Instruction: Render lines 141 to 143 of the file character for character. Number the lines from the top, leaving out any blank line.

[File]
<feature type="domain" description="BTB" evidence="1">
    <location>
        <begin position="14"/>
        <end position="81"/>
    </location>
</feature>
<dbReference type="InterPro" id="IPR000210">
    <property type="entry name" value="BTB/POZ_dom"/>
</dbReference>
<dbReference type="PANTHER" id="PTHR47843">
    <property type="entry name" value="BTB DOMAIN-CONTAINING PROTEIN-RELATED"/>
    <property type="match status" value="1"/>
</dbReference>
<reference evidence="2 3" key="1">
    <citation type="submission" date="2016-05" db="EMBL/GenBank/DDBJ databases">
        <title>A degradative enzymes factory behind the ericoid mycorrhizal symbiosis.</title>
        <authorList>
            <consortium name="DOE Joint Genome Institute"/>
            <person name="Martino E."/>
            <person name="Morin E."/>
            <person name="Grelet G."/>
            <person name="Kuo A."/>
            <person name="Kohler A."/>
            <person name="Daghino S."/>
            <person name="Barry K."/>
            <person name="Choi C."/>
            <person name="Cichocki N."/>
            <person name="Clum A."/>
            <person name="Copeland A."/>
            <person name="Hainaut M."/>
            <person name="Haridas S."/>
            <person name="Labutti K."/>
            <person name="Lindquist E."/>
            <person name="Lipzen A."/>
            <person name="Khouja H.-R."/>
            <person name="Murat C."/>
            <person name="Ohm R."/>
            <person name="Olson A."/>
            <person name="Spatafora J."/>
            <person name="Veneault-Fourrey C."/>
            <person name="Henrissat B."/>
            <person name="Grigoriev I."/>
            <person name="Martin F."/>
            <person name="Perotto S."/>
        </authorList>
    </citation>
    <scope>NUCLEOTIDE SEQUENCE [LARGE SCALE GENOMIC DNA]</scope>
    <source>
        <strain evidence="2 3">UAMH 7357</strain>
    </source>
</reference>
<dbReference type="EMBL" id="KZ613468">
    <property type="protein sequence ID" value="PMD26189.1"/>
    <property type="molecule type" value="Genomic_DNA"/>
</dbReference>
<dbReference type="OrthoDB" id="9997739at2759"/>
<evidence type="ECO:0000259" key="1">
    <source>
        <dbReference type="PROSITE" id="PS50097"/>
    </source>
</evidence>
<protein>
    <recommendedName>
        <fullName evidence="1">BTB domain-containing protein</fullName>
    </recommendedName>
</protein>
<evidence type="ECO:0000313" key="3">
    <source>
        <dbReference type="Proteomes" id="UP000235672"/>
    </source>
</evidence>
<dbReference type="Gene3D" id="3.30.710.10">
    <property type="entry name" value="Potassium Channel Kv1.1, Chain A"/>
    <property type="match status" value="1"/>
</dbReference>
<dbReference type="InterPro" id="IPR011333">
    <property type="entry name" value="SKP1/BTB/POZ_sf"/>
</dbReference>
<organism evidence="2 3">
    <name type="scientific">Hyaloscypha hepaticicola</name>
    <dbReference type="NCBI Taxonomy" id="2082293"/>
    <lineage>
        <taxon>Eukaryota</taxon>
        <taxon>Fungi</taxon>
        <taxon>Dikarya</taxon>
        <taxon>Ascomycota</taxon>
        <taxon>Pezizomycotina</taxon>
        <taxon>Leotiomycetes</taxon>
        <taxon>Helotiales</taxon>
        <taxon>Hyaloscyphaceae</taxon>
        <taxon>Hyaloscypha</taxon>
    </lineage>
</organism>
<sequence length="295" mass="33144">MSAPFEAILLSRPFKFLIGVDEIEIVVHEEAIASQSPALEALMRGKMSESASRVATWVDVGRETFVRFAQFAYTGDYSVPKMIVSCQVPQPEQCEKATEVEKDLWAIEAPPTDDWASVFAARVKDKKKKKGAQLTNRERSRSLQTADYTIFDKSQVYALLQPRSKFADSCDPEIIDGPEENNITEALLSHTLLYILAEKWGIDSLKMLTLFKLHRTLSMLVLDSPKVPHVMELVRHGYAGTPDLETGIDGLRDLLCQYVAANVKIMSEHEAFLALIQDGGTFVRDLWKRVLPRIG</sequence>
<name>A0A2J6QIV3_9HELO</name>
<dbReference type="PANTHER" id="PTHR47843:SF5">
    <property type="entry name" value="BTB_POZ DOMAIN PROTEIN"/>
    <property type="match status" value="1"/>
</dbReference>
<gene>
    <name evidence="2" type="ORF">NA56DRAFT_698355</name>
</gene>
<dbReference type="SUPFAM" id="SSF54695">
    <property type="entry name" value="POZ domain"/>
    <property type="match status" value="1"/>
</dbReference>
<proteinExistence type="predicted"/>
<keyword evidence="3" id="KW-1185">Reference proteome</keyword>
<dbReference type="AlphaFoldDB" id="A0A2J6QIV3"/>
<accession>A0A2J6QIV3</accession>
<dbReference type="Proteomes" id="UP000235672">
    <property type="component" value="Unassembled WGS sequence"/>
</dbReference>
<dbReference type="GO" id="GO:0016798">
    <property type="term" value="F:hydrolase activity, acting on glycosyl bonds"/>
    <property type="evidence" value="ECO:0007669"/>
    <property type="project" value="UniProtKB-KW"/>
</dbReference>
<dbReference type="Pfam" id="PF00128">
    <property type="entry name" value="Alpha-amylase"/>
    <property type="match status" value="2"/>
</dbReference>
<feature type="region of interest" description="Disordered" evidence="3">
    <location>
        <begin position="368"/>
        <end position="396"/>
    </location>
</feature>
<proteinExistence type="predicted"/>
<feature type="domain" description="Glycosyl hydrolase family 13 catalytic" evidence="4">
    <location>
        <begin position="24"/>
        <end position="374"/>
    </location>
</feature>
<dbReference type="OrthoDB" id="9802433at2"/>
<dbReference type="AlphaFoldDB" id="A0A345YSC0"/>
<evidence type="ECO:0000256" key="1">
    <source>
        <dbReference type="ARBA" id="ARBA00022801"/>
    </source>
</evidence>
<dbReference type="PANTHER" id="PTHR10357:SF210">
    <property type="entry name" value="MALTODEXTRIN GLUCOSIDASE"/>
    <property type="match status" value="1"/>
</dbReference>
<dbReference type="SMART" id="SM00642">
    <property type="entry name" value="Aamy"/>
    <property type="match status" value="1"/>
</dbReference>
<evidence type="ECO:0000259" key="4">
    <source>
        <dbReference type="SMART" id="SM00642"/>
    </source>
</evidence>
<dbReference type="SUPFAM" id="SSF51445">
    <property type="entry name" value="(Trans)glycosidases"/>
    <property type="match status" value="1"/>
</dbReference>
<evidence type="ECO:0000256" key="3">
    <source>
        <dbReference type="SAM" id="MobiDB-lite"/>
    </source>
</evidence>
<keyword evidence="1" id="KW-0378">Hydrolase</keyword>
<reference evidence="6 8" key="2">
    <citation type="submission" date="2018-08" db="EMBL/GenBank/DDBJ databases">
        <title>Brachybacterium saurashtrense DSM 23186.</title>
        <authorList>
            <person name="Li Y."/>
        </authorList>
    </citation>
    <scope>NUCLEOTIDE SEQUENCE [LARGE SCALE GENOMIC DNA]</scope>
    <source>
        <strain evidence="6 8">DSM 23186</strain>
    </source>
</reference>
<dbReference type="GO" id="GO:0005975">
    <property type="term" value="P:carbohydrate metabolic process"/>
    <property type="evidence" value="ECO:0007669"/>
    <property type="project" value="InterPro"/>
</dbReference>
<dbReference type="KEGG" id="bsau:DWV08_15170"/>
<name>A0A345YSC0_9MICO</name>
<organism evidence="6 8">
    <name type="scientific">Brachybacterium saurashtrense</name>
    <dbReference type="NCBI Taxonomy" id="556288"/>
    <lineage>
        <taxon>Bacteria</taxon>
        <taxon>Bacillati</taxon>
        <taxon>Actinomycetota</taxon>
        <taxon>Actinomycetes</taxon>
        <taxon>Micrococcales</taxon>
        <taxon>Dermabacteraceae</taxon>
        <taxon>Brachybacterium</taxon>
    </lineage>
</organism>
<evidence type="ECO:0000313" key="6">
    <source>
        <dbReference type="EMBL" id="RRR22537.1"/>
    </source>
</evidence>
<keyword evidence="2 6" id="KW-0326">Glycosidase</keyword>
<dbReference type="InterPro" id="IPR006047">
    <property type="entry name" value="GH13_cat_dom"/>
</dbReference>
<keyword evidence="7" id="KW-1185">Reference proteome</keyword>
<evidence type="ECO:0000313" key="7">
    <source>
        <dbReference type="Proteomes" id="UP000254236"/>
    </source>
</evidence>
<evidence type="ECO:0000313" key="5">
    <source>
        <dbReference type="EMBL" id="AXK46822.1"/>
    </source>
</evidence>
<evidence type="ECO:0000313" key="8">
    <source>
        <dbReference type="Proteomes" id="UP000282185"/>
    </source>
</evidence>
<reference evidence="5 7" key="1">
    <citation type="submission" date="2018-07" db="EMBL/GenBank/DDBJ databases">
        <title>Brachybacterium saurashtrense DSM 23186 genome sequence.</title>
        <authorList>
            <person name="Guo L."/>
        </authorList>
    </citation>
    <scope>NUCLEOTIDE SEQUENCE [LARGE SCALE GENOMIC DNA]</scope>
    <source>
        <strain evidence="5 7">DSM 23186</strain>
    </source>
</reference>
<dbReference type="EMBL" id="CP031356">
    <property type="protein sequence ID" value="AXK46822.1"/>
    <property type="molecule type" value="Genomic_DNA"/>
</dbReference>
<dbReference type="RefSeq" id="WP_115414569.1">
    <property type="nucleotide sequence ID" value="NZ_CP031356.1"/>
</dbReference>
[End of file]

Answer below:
    </source>
</evidence>
<dbReference type="PANTHER" id="PTHR10357:SF210">